I went a conference last week on the Middle East and Central Asia. Actually, it was almost a Middle East and If We Do Manage to Mention Central Asia, It Will Be Only About Afghanistan Conference, but still, I take what I can get. Since there was so little about Central Asia and despite my interest in the Middle East, I only went to a few sessions.
The first evening wasn't amazing, but I very much enjoyed what I heard on Saturday. A woman associated with Soros spoke about health care in Central Asia, especially HIV and drug use in Kazakhstan, Kyrgyzstan, and Tajikistan. This was particularly timely because HIV rates have gone up dramatically in Central Asia and it is beginning to result in lots of accidental infections. Injecting drug users might make up the vast majority of your HIV population, but that doesn't mean you can protect the blood supply when you've got rampant corruption. The presenter mentioned that they were having trouble with the needles that were being exchanged in needle-exchange programs were being sold and used, unsterilized, to hospitals. A brilliant way to make some money. The governments and NGOs in Central Asia have a long way to go, and hopefully not too many more children will be infected because of it. Or hopefully the fact that innocent children have already been infected will spur a little more effort in the area.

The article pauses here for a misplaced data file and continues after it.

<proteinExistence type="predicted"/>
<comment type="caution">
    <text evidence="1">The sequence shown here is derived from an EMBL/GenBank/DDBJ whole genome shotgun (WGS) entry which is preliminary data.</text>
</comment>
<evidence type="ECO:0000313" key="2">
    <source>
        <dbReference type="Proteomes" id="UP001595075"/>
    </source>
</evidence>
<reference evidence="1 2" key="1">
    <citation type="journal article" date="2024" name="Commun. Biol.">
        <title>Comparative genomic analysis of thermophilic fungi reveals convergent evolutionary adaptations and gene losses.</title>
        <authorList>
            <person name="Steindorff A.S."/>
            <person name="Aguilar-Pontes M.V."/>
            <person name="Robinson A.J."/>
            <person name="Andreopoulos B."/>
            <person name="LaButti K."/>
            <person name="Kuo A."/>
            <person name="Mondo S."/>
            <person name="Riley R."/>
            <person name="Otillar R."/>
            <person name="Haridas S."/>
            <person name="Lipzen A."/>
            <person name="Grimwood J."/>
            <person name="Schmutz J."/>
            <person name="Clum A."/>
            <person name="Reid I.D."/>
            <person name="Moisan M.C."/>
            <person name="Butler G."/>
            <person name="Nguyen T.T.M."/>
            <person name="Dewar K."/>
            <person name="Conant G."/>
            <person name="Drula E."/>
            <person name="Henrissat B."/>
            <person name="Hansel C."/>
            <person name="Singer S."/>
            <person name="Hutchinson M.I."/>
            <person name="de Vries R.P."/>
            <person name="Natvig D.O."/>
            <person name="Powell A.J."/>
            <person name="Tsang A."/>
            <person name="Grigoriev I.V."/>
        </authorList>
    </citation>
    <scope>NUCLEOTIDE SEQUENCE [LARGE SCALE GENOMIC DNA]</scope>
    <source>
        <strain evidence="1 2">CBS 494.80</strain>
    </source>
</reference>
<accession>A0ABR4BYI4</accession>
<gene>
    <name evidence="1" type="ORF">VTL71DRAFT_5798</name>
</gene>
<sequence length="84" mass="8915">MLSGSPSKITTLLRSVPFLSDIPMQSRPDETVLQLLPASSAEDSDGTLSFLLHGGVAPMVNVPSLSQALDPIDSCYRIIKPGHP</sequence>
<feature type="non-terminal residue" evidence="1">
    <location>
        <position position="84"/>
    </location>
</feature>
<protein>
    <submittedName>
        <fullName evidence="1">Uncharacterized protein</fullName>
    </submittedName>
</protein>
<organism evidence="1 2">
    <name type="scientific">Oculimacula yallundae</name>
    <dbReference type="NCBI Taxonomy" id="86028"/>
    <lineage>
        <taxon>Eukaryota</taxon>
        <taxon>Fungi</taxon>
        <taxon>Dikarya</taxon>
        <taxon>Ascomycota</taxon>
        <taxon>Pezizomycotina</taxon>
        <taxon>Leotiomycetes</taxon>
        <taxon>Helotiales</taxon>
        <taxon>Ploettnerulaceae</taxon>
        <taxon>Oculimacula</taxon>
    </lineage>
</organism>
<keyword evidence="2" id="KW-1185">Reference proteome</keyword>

I also heard two presenters talk about Afghanistan; one was particularly interesting because his organization has been studying what the Soviets did in Afghanistan in the 80s and trying to figure out what they did wrong (or right, as it is often turning out to be). I picked up a copy of his paper and it has been fascinating to read.
But what made it all worth it was Uli Schamiloglu's presentation on Islam in Russia and Central Asia. He is Tatar himself and mostly focused on the area around Kazan, but with plenty about Central Asia. I would love to take some classes from him. As I mentioned, the conference was almost completely about the Middle East so most of the audience was familiar with Islam in the Middle East, but not with Islam in Central Asia or Russia. Their questions at the end were interesting because of that.
So, I was glad I could go and I'll watch for this conference next year and hope for a bit more about Central Asia.